First Thoughts From Pfork Pfest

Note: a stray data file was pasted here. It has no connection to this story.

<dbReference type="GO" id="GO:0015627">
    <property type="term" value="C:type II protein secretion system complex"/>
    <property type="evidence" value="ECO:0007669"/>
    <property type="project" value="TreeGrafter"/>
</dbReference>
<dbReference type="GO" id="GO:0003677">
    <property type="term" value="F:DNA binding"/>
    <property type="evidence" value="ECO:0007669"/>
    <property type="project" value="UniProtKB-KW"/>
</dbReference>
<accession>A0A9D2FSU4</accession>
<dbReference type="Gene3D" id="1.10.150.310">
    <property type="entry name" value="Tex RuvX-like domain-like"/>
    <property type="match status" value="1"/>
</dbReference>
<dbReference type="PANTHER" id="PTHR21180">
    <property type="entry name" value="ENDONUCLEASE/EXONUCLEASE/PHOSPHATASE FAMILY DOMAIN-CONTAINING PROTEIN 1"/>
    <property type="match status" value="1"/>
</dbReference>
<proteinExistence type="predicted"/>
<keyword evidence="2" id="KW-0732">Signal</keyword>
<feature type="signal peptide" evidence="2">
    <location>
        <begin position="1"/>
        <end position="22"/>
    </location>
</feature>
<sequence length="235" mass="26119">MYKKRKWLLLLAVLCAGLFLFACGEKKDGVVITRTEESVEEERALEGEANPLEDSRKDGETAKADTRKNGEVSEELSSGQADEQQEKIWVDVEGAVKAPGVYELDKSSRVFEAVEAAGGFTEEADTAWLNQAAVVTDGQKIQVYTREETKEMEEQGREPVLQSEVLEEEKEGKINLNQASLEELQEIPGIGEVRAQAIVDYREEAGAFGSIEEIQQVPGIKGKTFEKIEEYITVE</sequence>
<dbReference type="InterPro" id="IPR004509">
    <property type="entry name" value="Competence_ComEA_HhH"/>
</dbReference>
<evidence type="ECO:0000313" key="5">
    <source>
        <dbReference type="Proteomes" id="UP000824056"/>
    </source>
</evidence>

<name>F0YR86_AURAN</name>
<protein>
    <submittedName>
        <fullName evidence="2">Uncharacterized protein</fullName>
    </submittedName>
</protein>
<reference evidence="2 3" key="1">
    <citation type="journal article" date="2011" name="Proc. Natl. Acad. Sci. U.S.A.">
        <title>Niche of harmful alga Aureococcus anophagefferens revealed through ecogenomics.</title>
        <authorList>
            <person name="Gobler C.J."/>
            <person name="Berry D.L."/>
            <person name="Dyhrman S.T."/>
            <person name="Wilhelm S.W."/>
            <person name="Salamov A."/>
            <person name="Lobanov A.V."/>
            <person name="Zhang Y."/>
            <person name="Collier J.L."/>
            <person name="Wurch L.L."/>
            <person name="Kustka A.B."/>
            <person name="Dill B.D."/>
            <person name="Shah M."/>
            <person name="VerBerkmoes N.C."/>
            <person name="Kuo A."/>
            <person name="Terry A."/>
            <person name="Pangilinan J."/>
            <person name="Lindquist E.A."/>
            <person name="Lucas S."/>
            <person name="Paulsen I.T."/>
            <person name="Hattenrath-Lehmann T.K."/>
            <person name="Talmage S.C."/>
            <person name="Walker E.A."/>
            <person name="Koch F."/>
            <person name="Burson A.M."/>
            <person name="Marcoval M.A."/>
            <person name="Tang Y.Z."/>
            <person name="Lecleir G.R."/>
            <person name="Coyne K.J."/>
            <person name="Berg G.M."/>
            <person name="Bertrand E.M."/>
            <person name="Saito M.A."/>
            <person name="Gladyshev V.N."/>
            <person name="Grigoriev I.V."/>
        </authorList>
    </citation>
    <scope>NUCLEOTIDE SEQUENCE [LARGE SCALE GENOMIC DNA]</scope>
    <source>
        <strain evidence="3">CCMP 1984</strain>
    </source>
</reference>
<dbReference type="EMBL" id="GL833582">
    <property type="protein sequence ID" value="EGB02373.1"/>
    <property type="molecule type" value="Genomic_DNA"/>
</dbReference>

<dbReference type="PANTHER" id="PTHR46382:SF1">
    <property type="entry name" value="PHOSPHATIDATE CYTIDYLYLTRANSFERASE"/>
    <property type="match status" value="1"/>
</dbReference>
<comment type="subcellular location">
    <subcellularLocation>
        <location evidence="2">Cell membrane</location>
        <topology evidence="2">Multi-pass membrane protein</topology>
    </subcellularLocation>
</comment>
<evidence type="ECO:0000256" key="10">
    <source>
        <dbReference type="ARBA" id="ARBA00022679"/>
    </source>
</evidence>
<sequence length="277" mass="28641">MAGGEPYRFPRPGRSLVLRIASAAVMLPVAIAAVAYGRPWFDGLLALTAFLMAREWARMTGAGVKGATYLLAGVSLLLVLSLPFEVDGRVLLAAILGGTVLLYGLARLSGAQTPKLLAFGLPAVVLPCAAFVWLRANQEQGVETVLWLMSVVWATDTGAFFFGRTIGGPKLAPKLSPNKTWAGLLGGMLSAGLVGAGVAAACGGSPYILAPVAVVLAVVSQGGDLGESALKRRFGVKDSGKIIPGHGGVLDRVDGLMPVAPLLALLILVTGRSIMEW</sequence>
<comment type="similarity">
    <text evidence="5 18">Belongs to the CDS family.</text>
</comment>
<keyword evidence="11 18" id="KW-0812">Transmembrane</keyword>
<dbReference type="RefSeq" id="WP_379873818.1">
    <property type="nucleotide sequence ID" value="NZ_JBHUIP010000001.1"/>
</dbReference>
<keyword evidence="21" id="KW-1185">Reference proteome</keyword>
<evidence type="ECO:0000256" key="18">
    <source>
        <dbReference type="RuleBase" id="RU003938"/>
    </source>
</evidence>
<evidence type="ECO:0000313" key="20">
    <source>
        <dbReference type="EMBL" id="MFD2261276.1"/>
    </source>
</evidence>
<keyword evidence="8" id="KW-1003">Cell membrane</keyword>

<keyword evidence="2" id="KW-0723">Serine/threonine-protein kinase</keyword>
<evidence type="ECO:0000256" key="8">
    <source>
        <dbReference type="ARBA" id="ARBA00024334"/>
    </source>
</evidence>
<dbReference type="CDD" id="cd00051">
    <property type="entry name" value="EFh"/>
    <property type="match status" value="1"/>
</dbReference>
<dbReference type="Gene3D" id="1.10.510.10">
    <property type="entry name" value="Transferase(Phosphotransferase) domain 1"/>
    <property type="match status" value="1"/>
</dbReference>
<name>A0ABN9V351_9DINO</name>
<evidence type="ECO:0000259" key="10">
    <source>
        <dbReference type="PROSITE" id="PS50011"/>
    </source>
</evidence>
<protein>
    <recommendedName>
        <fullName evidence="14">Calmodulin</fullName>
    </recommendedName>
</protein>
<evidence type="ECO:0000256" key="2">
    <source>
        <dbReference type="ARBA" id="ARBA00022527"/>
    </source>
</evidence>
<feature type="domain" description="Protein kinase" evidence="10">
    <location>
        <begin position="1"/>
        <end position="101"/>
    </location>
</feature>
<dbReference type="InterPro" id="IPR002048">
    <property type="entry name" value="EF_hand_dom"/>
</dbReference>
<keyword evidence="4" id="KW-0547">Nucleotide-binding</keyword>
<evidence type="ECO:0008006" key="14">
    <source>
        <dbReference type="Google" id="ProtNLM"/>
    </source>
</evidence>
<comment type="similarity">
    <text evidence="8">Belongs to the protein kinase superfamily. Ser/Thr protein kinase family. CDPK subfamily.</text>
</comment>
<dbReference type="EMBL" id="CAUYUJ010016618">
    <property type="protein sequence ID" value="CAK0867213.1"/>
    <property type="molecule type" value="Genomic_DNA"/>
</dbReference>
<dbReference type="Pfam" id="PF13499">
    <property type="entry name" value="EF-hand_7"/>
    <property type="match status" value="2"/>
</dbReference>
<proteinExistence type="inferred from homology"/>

First, the obvious. In terms of attendance, this festival was a certifiable smash. By Friday, no tickets remained and by early Saturday, Union park was overflowing with hipsters. The southbound Ashland bus that I took at about 3 on Saturday was even teeming with hipsters, who judging from the exuberant conversation buzz I overheard, had all journeyed to Chicago from various other parts of the Midwest. I'm sure many indie rockers would argue that Pitchfork's line-up was far superior to last month's Intonation Fest, thus the sell-out crowd that seemed almost twice as large. However, I'd attribute the crowd surge to the vast reach of the trendsetting hype machine that is Pitchforkmedia.com. Intonation '06 probably retained the core local base of fans, while Pitchfork Music Fest '06 took that Chicago base and raised it with their legions of dedicated indie rockers from across the country. Sure, this year Intonation had Vice Magazine, which is hugely influential in its homebase of New York, as well as much of Europe. However, outside of Chicago, I'm guessing Vice's Midwest reach is pretty thin, while every 12-24 year-old music junkie from Keokuk to Kalamazoo is just a click away from reading about the next big 'Fork-sanctioned indie smash. If it wasn't obvious already, there's no doubt now that Pitchfork is no longer just a cult phenomenon. Pitchfork has now officially hit the mainstream. "Indie" is truly the new "alternative," and just as the likes of Lollapalooza, KROQ and MTV's Kennedy ushered in the flannel shirt era, Pitchfork has become the torch bearer of this generation's movement.